You know that a post is an advertisement if it says “sponsored” directly under the Facebook page’s name. If it doesn’t say sponsored, it is just a post that a page made to its fans. “Sponsored” means that the company spent money to get into your newsfeed, usually this is a very small amount of money.
    YOU control the information on your Facebook profile. It doesn’t have to be accurate or completely filled in. The less you disclose, the harder it will be for companies to target you. If you’re like me and don’t want to see scary ads about female fertility just yet, consider changing (or not listing) your age, gender or marital status. For awhile, I listed myself as a “male” on Facebook. Now that they’ve added non-binary gender options, I’m “neither.” Therefore, I no longer see ads reminding me to have a baby before it’s too late.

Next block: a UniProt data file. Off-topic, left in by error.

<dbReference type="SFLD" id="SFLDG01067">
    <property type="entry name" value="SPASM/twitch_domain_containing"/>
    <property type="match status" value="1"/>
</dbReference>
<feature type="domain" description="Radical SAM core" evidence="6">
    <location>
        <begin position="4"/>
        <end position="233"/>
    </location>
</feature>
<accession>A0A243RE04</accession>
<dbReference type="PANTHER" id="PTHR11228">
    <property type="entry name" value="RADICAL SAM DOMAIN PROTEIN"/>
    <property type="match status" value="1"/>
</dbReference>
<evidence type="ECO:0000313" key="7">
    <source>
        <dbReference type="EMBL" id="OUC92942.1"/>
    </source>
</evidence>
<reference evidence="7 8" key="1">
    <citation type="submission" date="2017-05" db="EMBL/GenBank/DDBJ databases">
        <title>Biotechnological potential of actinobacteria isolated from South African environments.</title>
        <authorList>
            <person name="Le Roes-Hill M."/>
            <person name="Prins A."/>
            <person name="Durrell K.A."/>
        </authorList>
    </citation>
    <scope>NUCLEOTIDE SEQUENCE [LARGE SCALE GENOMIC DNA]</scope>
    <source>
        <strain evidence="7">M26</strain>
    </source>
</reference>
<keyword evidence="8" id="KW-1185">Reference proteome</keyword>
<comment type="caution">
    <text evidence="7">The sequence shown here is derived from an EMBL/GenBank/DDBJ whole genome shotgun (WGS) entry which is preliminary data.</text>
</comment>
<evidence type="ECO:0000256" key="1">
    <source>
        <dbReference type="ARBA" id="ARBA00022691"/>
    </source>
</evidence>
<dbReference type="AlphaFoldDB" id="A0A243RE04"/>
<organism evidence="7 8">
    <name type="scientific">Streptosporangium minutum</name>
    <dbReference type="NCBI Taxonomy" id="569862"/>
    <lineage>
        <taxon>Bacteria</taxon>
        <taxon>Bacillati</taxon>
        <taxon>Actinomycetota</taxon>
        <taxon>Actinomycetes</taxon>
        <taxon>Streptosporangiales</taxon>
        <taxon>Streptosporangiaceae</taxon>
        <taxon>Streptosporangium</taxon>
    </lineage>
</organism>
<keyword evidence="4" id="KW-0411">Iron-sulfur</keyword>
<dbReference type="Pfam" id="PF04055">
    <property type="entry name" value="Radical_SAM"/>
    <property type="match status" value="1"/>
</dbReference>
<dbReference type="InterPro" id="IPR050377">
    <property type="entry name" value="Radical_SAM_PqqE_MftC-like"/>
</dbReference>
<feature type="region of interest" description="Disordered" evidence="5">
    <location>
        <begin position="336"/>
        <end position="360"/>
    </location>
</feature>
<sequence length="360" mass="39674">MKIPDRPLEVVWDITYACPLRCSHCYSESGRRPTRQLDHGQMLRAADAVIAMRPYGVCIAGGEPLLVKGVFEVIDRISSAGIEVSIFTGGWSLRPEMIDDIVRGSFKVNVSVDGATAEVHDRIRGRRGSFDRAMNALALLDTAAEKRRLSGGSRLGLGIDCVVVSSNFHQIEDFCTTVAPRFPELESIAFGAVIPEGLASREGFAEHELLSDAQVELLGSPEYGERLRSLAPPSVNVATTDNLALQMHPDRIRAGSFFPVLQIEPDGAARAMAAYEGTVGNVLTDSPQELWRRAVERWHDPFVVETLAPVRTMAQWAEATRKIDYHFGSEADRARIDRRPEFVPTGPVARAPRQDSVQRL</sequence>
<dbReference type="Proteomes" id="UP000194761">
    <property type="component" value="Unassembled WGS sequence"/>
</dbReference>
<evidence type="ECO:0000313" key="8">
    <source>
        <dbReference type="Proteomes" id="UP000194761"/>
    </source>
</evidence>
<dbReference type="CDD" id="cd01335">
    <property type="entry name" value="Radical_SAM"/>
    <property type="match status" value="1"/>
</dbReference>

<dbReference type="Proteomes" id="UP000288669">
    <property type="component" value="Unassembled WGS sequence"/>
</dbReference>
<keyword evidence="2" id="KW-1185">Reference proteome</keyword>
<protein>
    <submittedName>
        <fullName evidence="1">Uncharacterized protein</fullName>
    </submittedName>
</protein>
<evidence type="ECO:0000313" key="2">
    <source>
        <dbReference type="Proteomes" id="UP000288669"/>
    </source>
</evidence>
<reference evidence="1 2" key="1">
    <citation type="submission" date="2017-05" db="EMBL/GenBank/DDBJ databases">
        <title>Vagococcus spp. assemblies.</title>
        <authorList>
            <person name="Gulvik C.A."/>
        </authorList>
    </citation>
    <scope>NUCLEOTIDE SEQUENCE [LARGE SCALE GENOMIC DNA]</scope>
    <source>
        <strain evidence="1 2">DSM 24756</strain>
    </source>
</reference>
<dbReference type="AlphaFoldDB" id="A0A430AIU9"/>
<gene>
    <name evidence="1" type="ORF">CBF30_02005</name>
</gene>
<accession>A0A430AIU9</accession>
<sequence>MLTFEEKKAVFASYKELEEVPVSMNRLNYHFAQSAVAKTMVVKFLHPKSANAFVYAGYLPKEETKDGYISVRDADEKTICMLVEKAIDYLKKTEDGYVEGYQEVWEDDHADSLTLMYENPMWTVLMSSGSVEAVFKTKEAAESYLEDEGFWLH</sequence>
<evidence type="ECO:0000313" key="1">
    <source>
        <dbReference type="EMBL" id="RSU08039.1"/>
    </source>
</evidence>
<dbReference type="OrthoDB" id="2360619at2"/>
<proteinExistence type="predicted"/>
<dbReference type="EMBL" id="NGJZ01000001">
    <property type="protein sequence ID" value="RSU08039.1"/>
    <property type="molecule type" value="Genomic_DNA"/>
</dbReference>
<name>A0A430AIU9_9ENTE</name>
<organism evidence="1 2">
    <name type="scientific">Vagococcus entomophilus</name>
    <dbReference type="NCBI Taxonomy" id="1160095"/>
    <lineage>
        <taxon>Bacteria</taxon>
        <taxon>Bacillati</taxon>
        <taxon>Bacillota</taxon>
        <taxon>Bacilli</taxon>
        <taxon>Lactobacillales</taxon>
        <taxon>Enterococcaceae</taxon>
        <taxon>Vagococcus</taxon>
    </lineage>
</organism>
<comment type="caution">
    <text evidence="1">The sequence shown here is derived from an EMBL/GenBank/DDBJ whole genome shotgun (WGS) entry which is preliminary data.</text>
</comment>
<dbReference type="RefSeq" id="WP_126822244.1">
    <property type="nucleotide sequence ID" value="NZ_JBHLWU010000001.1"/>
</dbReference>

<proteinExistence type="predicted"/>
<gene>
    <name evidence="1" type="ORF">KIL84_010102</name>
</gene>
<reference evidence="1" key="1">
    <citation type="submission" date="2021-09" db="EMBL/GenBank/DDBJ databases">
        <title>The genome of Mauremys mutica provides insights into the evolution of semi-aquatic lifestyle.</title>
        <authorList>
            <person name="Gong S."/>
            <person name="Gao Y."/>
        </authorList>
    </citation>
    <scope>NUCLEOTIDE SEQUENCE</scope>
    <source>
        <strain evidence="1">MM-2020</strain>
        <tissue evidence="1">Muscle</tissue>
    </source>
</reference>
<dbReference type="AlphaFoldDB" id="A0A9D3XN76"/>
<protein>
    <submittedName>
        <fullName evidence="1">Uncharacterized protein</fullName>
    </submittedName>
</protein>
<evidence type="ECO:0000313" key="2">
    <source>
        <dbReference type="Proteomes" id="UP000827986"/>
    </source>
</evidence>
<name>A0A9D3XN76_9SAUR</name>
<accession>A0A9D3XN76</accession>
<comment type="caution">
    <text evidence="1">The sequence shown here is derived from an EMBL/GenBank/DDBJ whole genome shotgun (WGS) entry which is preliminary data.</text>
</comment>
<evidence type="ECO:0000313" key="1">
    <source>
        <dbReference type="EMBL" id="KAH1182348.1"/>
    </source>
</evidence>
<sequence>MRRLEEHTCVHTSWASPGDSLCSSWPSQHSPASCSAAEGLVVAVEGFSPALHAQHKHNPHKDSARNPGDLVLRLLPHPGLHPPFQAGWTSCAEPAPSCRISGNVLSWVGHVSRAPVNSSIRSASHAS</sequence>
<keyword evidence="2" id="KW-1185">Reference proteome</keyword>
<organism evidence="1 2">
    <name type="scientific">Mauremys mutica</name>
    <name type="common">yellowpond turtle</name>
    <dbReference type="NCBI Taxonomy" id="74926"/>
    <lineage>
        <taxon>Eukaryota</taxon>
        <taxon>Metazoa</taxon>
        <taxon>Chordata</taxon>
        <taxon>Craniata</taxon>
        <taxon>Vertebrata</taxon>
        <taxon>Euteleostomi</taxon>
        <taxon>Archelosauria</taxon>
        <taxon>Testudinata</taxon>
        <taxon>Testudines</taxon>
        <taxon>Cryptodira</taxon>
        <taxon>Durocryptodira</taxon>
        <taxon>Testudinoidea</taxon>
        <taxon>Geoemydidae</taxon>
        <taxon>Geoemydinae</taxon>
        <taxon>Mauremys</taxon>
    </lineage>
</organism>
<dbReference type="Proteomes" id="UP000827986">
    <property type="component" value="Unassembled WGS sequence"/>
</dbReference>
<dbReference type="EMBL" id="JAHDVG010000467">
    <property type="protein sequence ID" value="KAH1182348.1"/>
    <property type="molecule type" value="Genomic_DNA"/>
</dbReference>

Overwhelmed with ads related to your profession? Change or don’t list your title or company in your profile.
    Other targeting is based on the pages you like, so keep an eye on that, too. Sometimes, pages you “like” will pay to promote their posts because Facebook has made it increasingly difficult for them to get their updates in your news feed.(Full disclosure: NewsWorks does this kind of advertising. Why? Our news stories are meant to be read! Left unsponsored, only a few hundred of our nearly 27,000 fans would see most stories. We pay to promote content so that people who care about news and current events have the opportunity to see posts about and then read our important coverage.)